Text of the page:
This equation cannot be solved by graphing unless the value of a is known, so the following answer is given assuming the given function is `y = 2x^2 + 3x - 2 ` and the equation needed to be solved is `2x^2 + 3x - 2 = 0 ` .
This is a quadratic function, and its graph is a parabola:
The solutions of the equation are the x-coordinates of the points where the graph intersects x-axis. As can be seen from the graph, these points are (-2,0) and (0.5, 0), so the solutions of the equation are x = -2 and x = 0.5
This can be checked by plugging these values back into the equation and verifying that they yield 0:
` 2*(-2)^2 + 3(-2) - 2 =8 - 6 - 2 = 0 `
`2*(0.5)^2 + 3*0.5 - 2 = 0.5 + 1.5 - 2 = 0 `
So the solutions are x = -2 and x = 0.5.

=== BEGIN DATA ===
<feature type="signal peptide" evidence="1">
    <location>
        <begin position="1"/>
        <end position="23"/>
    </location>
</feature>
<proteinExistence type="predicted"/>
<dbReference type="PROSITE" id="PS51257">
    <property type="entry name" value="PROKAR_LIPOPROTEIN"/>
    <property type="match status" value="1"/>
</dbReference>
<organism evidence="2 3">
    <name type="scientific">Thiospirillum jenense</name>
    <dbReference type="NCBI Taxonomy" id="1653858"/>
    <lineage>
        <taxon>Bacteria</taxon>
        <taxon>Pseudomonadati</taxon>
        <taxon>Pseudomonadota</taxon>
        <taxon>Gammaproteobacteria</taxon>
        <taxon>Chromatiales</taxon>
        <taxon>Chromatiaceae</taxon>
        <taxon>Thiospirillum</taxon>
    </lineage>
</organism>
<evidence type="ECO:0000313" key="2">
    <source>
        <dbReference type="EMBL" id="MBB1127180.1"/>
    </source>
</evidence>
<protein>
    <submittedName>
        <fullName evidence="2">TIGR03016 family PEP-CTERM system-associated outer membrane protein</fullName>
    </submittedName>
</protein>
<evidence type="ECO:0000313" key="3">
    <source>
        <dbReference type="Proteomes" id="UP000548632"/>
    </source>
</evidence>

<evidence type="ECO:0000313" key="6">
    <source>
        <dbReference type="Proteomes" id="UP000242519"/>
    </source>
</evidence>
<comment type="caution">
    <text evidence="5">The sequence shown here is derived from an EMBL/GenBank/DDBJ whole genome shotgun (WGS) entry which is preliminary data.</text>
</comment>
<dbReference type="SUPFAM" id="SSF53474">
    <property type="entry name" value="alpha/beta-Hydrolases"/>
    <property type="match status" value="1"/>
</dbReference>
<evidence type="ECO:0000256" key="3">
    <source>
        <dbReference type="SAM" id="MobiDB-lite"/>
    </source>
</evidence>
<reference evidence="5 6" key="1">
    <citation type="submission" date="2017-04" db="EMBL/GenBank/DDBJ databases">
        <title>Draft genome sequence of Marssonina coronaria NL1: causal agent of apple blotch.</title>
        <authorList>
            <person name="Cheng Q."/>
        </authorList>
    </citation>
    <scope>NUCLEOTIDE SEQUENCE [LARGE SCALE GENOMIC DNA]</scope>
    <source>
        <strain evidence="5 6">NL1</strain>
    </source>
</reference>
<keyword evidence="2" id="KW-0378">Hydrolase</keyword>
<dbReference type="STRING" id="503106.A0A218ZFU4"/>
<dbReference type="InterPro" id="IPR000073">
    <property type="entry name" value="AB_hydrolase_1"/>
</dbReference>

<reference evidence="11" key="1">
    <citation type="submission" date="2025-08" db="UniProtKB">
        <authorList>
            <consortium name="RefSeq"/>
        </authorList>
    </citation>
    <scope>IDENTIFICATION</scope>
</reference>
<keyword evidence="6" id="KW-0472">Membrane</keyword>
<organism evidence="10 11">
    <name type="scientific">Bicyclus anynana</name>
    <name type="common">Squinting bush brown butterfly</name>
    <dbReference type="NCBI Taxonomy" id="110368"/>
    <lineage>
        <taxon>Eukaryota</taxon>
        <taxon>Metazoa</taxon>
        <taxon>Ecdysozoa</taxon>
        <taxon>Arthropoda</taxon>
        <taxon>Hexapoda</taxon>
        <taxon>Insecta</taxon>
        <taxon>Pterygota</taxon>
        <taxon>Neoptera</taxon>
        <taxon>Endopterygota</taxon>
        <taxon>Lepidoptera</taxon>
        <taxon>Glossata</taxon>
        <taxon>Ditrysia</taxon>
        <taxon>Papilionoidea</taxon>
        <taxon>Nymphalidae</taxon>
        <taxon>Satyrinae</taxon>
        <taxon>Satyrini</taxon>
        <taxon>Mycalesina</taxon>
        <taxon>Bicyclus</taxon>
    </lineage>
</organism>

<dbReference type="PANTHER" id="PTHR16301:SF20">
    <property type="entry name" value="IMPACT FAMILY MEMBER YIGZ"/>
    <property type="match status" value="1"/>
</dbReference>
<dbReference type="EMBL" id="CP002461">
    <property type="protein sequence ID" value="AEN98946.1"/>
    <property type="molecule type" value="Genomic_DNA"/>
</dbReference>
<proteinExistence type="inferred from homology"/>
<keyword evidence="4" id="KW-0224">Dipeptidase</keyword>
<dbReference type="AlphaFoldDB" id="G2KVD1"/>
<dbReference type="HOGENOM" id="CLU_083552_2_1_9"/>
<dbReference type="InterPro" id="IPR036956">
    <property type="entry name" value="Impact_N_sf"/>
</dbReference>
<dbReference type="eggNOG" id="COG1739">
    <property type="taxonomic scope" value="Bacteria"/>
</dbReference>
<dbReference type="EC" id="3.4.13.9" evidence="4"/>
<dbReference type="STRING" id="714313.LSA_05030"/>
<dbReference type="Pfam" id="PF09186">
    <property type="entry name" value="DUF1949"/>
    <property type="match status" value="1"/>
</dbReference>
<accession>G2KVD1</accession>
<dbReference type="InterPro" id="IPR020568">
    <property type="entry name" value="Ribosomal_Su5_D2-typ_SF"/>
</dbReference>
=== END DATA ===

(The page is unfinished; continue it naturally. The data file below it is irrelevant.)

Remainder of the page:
It does not matter what value we have for a.
We can plug this into the quadratic formula and keep the variable a as part of our answer.
`(-b +- sqrt(b^2 - 4ac))/(2a)`
where a, b and c are
`ax^2 + bx + c`
in the case of our problem
`y = ax^2 + 3x - 2`
`a = a`
`b = 3`
`c = -2`
So we plug those values into our quadratic formula
`(-3 +- sqrt(3^2 - 4*a*(-2)))/(2a)`
These are our two solutions. One plus, one minus.
`x = (-3 + sqrt(9 + 8a))/(2a)`
`x = (-3 - sqrt(9 + 8a))/(2a)`
If 9+8a is less than zero, the square root will have an imaginary solution, and so there will be no real solutions to this problem.